The Blessing of Integrity
“The righteous who walks in his integrity— blessed are his children after him!” (Proverbs 20:7)
Can you name three people whom you would describe as having integrity? Furthermore, do you know people who had parents who had integrity? Honesty and reliability may be considered old-fashioned values today, but God never has and will never devalue integrity of character, in believers or unbelievers. “Transparent integrity makes one trustworthy and endows him with a good reputation.” (1) Honesty that comes from the heart of a peacemaker is no exclusive to believers. In his commentary on Jonah, Timothy Keller found this commentary about the sailors on the ship with Jonah: “…believers are to respect and learn from the wisdom God gives to those who don’t believe. The pagan sailors [in Jonah 1:5-11] provide a graphic portrayal of what theologians have called “common grace…,” hope, justice, and integrity reside not with Jonah…but with the captain and the sailors…Though blameless victims, the sailors never cry injustice. Finding themselves in a dangerous situation not of their making, they seek to solve it for the good of all. Never do they wallow in self-pity, berate an angry god…condemn an arbitrary world, target the culprit Jonah for vengeance, or promote violence as an answer.” (2)
I am afraid that Christians (including me) sometimes think they alone are wise and right. However, God, in his general grace, gives much wisdom to others; believers should be the first to recognize and appreciate it. In Jonah’s case, he wisely submitted to the sailor’s question, “What shall we do to you, that the sea may quiet down for us?” For the sea grew more and more tempestuous.” (v. 11) Jonah then took responsibility for the trouble he was causing them by his deceit and rebelliousness. As a result, the sailors then cried out to Jonah’s God rather than to other gods. “O Lord, let us not perish for this man’s life, and lay not on us innocent blood, for you, O Lord, have done as it pleased you.” (Jonah 1:14)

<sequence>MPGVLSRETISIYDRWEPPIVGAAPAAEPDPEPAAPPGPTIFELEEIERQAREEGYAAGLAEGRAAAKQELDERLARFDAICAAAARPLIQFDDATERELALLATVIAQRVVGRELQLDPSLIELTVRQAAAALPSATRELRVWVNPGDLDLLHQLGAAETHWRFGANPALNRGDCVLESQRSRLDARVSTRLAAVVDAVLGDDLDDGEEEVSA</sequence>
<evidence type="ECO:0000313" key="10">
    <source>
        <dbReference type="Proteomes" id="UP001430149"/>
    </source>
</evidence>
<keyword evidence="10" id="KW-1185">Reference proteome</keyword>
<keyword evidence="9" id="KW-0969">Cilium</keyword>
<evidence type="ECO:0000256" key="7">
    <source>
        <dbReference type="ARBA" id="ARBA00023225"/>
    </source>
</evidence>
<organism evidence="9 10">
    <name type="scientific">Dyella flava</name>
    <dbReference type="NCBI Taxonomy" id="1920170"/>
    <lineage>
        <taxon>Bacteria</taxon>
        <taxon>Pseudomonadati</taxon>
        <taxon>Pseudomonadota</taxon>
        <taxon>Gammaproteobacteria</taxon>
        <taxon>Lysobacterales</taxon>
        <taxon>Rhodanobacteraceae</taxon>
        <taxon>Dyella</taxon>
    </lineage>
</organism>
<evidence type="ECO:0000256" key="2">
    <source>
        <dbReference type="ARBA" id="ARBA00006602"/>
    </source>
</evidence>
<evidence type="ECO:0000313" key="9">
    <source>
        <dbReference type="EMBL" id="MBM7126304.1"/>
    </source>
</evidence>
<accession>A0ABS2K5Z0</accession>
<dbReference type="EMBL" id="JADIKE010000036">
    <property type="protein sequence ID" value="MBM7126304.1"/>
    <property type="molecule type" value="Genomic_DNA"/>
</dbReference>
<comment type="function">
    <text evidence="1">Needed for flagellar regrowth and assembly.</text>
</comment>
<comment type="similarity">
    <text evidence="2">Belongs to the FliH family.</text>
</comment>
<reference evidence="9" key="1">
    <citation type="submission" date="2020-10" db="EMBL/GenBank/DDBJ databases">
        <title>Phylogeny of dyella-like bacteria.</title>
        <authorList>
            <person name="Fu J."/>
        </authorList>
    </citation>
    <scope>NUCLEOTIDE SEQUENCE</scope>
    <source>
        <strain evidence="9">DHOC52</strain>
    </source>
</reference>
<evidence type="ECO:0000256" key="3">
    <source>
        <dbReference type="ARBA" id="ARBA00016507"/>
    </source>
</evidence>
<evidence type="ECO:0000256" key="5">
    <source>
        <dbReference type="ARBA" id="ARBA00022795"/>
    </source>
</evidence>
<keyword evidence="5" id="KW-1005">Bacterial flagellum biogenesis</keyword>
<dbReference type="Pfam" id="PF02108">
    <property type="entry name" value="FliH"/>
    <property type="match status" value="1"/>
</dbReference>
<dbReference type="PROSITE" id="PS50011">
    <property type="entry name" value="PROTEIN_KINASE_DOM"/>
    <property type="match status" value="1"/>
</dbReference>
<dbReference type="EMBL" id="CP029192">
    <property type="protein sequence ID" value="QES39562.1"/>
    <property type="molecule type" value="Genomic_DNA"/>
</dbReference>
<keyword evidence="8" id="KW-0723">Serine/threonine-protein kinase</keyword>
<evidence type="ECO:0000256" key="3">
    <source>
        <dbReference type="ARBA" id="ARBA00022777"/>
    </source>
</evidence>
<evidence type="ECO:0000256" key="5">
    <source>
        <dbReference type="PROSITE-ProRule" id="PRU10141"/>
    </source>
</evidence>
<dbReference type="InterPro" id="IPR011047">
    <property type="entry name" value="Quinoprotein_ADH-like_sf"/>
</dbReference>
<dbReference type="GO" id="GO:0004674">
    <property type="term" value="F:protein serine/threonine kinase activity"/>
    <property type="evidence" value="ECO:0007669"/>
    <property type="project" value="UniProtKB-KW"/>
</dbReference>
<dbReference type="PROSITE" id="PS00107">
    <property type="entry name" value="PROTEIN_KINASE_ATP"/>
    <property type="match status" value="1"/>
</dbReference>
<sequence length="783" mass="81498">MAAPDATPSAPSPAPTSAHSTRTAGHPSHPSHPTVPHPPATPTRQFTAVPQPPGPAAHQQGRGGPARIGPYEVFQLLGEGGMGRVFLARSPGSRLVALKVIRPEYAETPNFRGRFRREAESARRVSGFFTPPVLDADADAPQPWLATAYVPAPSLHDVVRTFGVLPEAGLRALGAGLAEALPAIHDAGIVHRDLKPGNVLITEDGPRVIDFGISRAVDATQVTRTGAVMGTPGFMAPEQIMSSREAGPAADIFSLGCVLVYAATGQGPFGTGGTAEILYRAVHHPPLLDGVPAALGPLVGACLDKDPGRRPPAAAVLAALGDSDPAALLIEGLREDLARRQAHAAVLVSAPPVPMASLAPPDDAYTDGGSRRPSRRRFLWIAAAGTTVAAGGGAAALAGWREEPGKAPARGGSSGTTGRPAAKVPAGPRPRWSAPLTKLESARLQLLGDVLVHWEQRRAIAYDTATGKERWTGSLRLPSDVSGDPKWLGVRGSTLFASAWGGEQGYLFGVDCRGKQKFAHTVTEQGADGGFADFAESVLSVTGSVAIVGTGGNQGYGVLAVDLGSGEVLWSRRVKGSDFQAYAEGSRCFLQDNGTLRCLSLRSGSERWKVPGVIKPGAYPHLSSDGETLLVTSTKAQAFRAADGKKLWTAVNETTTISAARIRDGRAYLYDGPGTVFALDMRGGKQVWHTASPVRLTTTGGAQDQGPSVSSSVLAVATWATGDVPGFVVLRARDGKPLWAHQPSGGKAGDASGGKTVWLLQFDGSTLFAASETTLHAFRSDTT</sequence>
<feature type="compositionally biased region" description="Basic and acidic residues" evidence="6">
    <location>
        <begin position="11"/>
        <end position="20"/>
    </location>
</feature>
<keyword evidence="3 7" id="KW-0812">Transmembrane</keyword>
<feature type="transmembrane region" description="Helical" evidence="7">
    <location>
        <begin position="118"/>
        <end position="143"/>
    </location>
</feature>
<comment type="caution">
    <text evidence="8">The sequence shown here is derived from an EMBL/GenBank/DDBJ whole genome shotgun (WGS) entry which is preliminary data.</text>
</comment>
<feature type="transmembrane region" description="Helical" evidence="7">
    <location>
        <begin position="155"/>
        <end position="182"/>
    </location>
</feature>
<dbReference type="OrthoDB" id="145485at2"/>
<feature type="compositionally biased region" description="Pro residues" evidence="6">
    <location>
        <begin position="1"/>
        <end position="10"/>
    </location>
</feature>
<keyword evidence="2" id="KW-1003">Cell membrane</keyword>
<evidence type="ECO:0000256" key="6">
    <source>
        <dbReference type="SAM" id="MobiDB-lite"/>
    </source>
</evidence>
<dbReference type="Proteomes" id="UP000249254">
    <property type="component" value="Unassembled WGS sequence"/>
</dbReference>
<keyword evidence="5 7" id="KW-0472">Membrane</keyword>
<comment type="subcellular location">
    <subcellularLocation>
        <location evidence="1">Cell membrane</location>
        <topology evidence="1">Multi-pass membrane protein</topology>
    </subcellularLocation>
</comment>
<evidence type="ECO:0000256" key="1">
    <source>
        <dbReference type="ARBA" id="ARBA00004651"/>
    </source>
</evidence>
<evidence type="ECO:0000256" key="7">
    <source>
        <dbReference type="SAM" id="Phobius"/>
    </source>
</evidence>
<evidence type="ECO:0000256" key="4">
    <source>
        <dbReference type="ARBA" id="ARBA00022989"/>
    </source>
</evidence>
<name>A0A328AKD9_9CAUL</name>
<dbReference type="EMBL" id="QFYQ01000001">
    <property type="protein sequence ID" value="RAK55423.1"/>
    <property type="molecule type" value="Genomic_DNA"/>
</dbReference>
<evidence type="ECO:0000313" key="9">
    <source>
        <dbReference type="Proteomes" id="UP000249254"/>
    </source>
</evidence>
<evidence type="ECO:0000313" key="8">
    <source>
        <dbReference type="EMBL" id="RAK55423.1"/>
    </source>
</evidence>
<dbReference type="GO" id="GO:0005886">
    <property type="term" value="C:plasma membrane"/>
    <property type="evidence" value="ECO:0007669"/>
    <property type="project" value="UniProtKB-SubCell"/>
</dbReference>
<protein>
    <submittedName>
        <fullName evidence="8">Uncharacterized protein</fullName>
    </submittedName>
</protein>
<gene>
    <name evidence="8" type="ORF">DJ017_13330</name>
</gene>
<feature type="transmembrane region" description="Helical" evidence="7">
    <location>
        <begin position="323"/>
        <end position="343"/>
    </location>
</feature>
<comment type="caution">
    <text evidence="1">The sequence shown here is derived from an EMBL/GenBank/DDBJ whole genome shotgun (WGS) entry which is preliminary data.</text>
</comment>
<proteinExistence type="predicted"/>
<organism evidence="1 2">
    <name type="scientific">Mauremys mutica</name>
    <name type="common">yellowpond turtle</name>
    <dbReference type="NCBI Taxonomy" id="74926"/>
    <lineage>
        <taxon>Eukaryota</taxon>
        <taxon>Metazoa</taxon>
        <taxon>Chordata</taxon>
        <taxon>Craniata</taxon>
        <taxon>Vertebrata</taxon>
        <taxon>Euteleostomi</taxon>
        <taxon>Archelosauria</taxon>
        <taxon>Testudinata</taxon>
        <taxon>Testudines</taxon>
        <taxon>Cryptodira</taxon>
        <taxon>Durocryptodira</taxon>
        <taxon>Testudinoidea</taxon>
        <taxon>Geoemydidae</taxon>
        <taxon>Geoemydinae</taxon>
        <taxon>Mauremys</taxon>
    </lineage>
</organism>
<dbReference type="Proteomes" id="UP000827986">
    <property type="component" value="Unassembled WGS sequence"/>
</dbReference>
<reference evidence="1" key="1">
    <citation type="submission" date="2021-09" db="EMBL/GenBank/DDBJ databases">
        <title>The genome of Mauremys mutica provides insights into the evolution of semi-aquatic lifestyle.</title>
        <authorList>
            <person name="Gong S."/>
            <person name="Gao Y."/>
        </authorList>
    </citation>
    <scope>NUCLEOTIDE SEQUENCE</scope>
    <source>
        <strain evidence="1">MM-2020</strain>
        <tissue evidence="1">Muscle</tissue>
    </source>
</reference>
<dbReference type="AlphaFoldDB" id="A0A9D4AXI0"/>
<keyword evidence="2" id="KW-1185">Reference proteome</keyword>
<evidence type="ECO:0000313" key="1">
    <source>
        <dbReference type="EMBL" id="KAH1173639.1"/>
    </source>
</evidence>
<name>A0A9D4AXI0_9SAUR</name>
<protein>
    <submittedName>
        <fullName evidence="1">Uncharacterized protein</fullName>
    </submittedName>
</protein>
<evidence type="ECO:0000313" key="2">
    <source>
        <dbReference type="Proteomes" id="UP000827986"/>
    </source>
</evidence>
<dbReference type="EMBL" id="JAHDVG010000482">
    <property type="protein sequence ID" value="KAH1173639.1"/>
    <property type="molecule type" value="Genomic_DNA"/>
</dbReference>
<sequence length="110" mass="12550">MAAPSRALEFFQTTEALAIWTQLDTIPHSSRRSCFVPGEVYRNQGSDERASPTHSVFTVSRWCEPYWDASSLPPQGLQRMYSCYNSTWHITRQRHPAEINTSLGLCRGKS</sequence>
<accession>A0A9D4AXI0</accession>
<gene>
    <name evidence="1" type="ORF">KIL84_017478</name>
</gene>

When Christians recognize the way God works through non-Christians, and in fact through everyone and everything in the world, we begin to see as biblically—so that all who are around us will benefit, even those who are caught up in our unsuccessful schemes to reject God’s plans for us through self-deception or fear. By submitting to God’s wisdom in others our children and friends see that honesty and ourselves and integrity in our relationships will bless everyone. Job had great integrity. (Job 27:1-6). Job’s friend, Eliphaz, knew Job intimately and asked him “Is not your fear of God your confidence, and the integrity of your ways your hope?” (Job 4:6) David wrote, “May integrity and uprightness preserve me, for I wait for you.” (Psalms 25:21)
As you interact with others during this Christmas season, will you look for and encourage those with integrity, who wish to do what is best, blessing everyone? With each interaction with others, we have an opportunity to be honest, reliable, and trustworthy. How can you be this person?
(1) Brownback, Lydia. Proverbs: A 12-Week Study, Location 975, Crossway. Kindle Edition.
(2) Keller, Timothy, The Prodigal Prophet: Jonah and the Mystery of God’s Mercy(p. 39), Penguin Publishing Group, Kindle Edition, 2018.